ACLU, Equitas Health Sue Ohio Over Clause That Allows Doctors to Deny Health Care Based on 'Conscience'

click to enlarge A 2018 rally in D.C. - Ted Eytan/FlickrCC
Ted Eytan/FlickrCC
A 2018 rally in D.C.

Challenging a clause in Ohio’s last budget bill, the ACLU and a health care system that focuses on LGBTQ+ care sued the state and Gov. Mike DeWine on Friday over a provision that allows doctors to deny health care based on a matter of “conscience.”

ACLU of Ohio and Equitas Health announced the lawsuit on Friday, asking for the provision to be declared void.

House Bill 110 was a law that covered all aspects of the budget, but the “medical conscience” clause was inserted into the bill near the end of the process.

The clause allows physicians and other medical professional to turn away patients if they decide treatment would violate their “moral, ethical or religious beliefs or principles.”

Reproductive rights groups like Pro-Choice Ohio and Planned Parenthood strongly opposed the clause, saying doctors should only use medically-induced reasons to refuse care, and calling the clause legislative overreach into the doctor-patient relationship.

DeWine did not use his power of line-item veto to remove the provision from the budget bill, saying the bill likely wouldn’t lead to discrimination and only solidifies in law what’s already happening in medical facilities.

The ACLU’s legal challenge, filed Friday in Franklin County Common Pleas Court, that the provision violates a constitutional rule that says bills must be contained to a “single subject.” They say the budget was not the proper place for what they’re calling the “Healthcare Denial Law.”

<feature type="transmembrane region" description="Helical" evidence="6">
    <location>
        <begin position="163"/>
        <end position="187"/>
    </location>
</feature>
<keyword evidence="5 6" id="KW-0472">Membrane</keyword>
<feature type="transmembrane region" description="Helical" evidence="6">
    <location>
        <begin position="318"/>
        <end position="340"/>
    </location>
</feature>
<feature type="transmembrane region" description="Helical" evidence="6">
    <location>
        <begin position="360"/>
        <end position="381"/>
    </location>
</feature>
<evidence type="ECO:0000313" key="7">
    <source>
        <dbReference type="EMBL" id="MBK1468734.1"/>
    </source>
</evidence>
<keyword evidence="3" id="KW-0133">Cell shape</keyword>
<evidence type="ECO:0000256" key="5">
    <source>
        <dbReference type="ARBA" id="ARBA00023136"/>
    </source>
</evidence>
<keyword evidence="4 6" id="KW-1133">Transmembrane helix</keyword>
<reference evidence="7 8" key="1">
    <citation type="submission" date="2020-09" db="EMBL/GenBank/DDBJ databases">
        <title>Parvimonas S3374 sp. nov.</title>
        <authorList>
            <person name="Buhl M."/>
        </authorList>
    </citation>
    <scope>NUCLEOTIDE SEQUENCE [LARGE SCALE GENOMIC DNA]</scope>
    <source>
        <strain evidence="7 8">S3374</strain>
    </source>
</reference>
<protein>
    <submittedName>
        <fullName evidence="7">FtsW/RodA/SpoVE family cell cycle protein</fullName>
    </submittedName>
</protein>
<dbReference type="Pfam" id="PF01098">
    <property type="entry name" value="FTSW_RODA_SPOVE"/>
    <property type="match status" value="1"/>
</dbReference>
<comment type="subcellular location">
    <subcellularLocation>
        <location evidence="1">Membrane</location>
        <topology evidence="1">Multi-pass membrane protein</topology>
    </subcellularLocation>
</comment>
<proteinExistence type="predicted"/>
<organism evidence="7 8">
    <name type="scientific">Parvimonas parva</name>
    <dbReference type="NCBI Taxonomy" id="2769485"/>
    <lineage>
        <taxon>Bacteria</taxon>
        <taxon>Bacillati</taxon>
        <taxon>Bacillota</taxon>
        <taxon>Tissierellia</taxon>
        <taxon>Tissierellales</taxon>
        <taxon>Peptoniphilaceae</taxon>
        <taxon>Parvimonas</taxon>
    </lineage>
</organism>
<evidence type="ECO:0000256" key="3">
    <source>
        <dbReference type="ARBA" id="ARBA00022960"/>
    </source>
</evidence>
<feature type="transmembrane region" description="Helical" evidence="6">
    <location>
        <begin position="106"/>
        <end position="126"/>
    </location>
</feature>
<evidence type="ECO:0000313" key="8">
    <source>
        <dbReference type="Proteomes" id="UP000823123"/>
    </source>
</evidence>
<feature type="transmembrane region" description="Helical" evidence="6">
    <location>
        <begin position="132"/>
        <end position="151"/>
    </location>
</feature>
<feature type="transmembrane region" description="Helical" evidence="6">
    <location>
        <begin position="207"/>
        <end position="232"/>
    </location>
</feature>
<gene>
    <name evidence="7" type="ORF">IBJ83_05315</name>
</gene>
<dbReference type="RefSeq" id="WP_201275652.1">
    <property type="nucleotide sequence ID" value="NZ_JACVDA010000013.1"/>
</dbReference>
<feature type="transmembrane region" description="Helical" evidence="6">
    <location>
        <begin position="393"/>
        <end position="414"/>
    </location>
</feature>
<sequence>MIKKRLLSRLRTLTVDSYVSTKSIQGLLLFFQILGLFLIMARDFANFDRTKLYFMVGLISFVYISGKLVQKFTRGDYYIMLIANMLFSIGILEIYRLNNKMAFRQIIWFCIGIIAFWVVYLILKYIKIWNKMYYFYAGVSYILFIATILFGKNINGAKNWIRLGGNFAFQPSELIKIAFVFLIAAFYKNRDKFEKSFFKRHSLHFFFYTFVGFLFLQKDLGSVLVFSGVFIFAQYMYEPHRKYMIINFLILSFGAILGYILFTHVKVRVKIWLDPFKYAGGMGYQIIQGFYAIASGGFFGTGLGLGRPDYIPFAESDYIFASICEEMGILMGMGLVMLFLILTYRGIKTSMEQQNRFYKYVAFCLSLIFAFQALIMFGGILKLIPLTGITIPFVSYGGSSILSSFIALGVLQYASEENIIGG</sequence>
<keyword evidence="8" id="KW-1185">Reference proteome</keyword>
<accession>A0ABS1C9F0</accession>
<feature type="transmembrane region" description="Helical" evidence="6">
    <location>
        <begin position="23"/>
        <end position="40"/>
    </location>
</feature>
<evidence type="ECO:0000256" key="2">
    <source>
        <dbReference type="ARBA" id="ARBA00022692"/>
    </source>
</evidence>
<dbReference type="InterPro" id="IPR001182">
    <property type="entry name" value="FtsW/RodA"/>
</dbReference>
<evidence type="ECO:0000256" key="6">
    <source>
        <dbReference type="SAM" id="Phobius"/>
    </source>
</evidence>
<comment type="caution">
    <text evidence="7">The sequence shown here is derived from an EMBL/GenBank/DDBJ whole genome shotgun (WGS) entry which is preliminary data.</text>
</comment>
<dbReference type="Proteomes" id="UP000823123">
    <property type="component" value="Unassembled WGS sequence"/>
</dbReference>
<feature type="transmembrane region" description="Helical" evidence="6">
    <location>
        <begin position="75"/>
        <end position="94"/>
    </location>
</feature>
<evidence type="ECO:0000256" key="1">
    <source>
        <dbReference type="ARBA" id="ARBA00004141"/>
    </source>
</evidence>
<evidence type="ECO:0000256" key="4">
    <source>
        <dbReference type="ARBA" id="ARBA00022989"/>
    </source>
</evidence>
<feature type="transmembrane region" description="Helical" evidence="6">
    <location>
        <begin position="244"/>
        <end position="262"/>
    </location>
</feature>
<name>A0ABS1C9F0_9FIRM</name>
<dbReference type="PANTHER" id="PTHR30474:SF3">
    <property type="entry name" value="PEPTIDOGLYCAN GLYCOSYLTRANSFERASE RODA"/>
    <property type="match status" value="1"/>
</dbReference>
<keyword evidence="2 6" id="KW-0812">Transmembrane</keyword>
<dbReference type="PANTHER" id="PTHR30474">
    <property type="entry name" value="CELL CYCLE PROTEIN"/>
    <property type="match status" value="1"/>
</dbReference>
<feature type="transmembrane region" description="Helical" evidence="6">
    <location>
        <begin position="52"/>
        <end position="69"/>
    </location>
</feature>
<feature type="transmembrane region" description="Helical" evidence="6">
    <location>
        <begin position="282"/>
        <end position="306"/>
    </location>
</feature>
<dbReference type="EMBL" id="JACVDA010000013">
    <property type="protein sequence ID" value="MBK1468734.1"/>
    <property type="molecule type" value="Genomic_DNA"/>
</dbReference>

“The Healthcare Denial Law was not passed as a freestanding item, subject to the usual scrutiny and public debate of legislation,” the ACLU said in a statement. “The Ohio Constitution requires bills to be limited to a single subject to prevent the logrolling of unnatural provisions into a single bill.”

Kaarina Ornelas, chair of the Equitas Health board, said the measure puts the patient-doctor relationship “in jeopardy, further marginalizing the people who need our services most.”

The lawsuit also cites opposition to the provision from the Ohio Hospital Association, the Ohio Children’s Hospital Association, the Ohio State Medical Association and the Ohio Association of Health Plans.

Parties in the lawsuit say the measure is “despairingly – and unconstitutionally – vague, leaving organizations like Equitas Health in a state of confusion.”

This is the second lawsuit related to the medical conscience clause. Last week, Columbus City Attorney Zach Klein announced the city’s lawsuit against the state, calling the law unconstitutional, illegal and in violation of home rule.

Originally published by the Ohio Capital Journal. Republished here with permission.
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